“Inter(n)view” with Hunter PR’s Barbara Hunter Fellow

August 21, 2015 // By: // No Comments

Marketing Communications     

As part of Hunter PR’s 25th anniversary celebration, we announced the Barbara Hunter Fellow program to honor the agency’s founder. This summer, we welcomed our first Fellow, Victoria Dellacava a junior at the University of Delaware, to the Hunter halls. She joined the health and social media teams during her internship. To describe her experience, she answers a series of questions in the following “Inter(n)view.”

What has been the most valuable experience of your internship so far?
Considering this is my first official PR internship, having the opportunity to get acclimated into the industry at an award winning PR agency has been a remarkable learning experience. Getting to put the skills that I have acquired over the years to the test and seeing how much farther I still have to go has proven to be much more challenging and rewarding than I ever expected. I knew that I would love the PR industry from the minute I was exposed to it, and now I am even more convinced that it’s where I belong.

Do you feel that you have found a mentor?
Being the Barbara Hunter Fellow at Hunter Public Relations, I was provided many different mentors and supervisors on my first day to assist me throughout my time at Hunter. In addition to the amazing assistance and guidance they have provided me over the past weeks, I have found that everyone I have worked with has been both welcoming and willing to assist me, whether it be with helping me complete my assignments or providing insight on the industry in general. It’s amazing to be able to work in such a welcoming and inviting environment.

What has been a surprising thing that you learned?
It was surprising to see the number of skills that a PR professional needs to have at their disposal on a daily basis that cannot be taught in a classroom. I thought I had a decent number of the basic skills necessary to get myself started, but from day one I was already being tasked with things that I had to learn how to complete from the ground up. While frustrating at times, that is what I love about this industry. I have the opportunity to learn something new or acquire a new skill every day as well as share what I know with others. At the end of the day, all of the employees at Hunter are working together to find the most efficient and innovative way to get our jobs done. In a way, Hunter has been the most productive and informative classroom I have ever been in.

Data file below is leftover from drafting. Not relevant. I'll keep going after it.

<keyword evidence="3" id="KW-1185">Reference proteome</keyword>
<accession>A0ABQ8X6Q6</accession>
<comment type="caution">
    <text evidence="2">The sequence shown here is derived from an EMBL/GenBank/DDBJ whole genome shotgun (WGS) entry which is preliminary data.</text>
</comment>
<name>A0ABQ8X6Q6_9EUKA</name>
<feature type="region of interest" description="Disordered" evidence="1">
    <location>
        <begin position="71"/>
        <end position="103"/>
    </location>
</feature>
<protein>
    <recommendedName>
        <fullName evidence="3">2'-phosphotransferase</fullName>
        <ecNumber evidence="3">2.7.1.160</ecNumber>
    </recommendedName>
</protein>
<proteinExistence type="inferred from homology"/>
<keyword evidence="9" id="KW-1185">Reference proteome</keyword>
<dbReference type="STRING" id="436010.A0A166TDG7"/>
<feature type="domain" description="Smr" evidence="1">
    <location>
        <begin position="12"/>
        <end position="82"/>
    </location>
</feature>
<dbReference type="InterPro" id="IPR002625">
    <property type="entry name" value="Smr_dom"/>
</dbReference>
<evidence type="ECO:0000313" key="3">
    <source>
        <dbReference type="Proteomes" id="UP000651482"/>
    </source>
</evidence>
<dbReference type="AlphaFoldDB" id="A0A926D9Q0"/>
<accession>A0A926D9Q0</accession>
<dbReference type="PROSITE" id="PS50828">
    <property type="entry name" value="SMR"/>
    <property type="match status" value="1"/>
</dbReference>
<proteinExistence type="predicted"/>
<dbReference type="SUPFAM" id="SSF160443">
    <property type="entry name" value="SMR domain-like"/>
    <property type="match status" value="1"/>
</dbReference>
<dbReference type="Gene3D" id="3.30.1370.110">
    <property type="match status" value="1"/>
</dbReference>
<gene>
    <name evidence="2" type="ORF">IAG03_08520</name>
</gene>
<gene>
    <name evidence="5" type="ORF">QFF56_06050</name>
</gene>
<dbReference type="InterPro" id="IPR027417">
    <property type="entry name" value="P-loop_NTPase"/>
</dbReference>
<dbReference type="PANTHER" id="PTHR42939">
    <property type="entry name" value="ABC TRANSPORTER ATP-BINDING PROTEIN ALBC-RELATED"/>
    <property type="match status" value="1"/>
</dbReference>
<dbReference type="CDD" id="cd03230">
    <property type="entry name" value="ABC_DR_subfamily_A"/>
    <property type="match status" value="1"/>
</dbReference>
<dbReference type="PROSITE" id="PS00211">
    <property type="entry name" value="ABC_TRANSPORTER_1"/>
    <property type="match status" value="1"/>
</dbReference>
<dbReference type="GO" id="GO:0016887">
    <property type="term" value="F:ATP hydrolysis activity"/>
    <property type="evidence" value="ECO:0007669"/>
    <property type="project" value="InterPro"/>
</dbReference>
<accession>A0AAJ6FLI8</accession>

What other campus activities, courses and/or work experience do you think help you with this internship?
Last semester, I interned at a local nonprofit where I was tasked with assisting in the development of their various social media channels. Though I never considered this facet of Public Relations to be my forte, I had the opportunity to work with the Social & Digital Team and found that dynamic aspect of the industry extremely intriguing and something I would love to further explore.

What advice would you give future interns about communicating with their supervisor, both before and during the internship?
Communicate with your supervisors and other employees as much as possible! They are your single greatest resource when you’re just starting out in the industry. All of them were once in your shoes and know what they wish someone had told them when they were just starting out. Not to mention, the more they teach you, the more of an asset you can be during your time at the company. It’s a win-win for everyone!